Technological innovations have moved rapidly and construction has been along for the ride.
In the last decade, we’ve seen massive advances in terms of software and tools that help different construction sectors transform how they do their work. From the jobsite, to the office, to working remotely, technology has filtered into almost all aspects of the industry.
Here are five game-changing innovations:
#1. Cloud-based construction software
The construction industry is often seen as very “traditional” in terms of how it operates. In a sense, this holds true in many areas. But just like other industries, construction has been undergoing something of a digital revolution.
Cloud-based construction software is one area in which construction has seen considerable innovations. Connected technologies are allowing electrical estimators and all others within the construction sector to collaborate in real time, coordinate their teams, connect data from different sources and operate at new levels of efficiency.
During the COVID-19 pandemic, we’ve seen cloud-based software really come into its own for construction, allowing many to continue working remotely. Cloud-based software has enabled a collaborative environment, even where people can’t be co-located in an office. Importantly, it doesn’t require complicated IT protocols or for users to install heavy programs onto hard drives. Cloud software is managed by the provider on external servers, and user data is protected with strict security protocols.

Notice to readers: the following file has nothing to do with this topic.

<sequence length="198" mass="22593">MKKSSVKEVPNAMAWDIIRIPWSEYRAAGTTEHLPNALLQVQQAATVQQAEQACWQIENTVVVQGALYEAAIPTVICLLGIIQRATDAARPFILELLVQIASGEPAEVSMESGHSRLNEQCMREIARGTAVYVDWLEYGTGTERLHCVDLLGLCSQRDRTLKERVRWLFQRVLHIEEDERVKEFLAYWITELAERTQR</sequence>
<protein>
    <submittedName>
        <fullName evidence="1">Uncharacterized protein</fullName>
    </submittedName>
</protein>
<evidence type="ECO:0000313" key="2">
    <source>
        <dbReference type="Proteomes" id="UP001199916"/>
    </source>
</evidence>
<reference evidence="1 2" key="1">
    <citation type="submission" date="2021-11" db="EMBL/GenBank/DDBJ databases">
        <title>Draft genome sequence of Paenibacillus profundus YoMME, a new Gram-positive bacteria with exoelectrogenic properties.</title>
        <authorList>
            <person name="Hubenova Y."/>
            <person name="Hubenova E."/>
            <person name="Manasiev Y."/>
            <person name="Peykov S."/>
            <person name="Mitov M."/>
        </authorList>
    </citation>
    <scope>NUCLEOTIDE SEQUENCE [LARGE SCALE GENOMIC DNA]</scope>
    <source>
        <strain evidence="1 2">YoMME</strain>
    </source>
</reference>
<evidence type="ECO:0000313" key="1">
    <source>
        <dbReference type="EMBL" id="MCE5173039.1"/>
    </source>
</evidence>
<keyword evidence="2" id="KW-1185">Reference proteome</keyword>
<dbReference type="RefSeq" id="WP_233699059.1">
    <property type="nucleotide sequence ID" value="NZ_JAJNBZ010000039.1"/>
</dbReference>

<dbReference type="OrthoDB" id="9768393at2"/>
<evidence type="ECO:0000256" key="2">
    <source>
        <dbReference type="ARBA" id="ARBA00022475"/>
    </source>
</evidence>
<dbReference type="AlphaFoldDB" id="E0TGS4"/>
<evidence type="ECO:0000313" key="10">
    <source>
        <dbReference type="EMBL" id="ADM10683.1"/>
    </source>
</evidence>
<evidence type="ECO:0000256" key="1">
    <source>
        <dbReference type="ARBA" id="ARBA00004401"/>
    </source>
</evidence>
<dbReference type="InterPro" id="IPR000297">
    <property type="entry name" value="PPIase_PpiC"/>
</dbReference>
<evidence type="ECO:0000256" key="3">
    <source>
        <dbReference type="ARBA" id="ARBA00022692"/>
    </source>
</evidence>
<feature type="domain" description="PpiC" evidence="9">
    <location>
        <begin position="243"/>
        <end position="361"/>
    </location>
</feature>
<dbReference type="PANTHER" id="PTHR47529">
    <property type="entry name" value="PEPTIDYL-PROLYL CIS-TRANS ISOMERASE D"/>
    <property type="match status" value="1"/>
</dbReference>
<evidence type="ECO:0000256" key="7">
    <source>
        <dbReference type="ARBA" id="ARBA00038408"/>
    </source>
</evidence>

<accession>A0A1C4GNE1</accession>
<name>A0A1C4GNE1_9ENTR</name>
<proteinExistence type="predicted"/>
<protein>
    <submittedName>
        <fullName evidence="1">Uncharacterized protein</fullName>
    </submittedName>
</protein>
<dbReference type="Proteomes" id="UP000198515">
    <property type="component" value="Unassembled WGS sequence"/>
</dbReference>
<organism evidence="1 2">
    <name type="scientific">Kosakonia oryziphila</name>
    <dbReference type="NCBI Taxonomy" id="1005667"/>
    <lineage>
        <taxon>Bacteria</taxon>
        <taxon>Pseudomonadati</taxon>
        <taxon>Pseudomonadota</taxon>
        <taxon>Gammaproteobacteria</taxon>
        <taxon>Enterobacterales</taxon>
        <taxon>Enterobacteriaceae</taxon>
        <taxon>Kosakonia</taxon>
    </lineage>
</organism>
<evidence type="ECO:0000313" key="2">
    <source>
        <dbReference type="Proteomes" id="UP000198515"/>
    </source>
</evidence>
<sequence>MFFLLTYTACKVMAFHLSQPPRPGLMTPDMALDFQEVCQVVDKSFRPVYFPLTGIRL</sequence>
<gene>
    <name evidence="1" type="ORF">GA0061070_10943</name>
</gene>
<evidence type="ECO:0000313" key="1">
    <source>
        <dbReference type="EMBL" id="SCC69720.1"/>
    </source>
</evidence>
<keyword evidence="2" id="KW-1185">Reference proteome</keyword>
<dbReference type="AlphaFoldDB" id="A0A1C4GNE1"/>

In construction, cloud-based software includes tools such as: automated takeoff software (for estimating), construction project management software and cloud tools for the office such as accounting and communications.
#2. Artificial intelligence
Artificial Intelligence (AI) was more the stuff of movie screens a decade ago, but rapid developments have seen it make its way into everyday use in construction. At its heart, AI utilises “machine learning” – where an intelligent program “learns” by observing and identifying patterns, connecting data and making predictions or recommendations based on what it has learned.
For example, large-scale construction projects can run into all sorts of headaches with scheduling, particularly as there are so many moving parts. Sometimes it’s difficult for the humans to keep track of every task, delay or change. AI for scheduling is one thing that can help. It can spot both patterns and anomalies, and alert the human operators early.
Some other AI examples include:
- Monitoring and prioritising risk
- Monitoring designs from BIM and alerting to any design clashes
- Self-driving or self-operating construction machinery
- Off-site pre-build construction, performed by robots
- Building monitoring after construction is complete.
#3. Construction tech apps
With mobile technology becoming more and more accessible over the last decade, construction tech apps have become ubiquitous in many areas. These are used for a range of tasks either directly related to the job or for managing the “paperwork” side of things.
A key goal of most construction tech apps is productivity. They exist to make some task quicker and/or easier to complete. The app space is one area that has exploded quickly in the last decade. Construction companies are now spoilt for choice as there tend to be multiple possible options for anything they might need.
Apps also play an important role in enabling remote work and creating new efficiencies for construction firms. For example, apps can reduce the need for physical paperwork (such as timesheets) and can reduce any need for travel between an office and a job site. Some examples of apps include:
- Time tracking for workers (like Hubstaff)
- Specialised calculators (DEWALT Mobile Pro is a good example)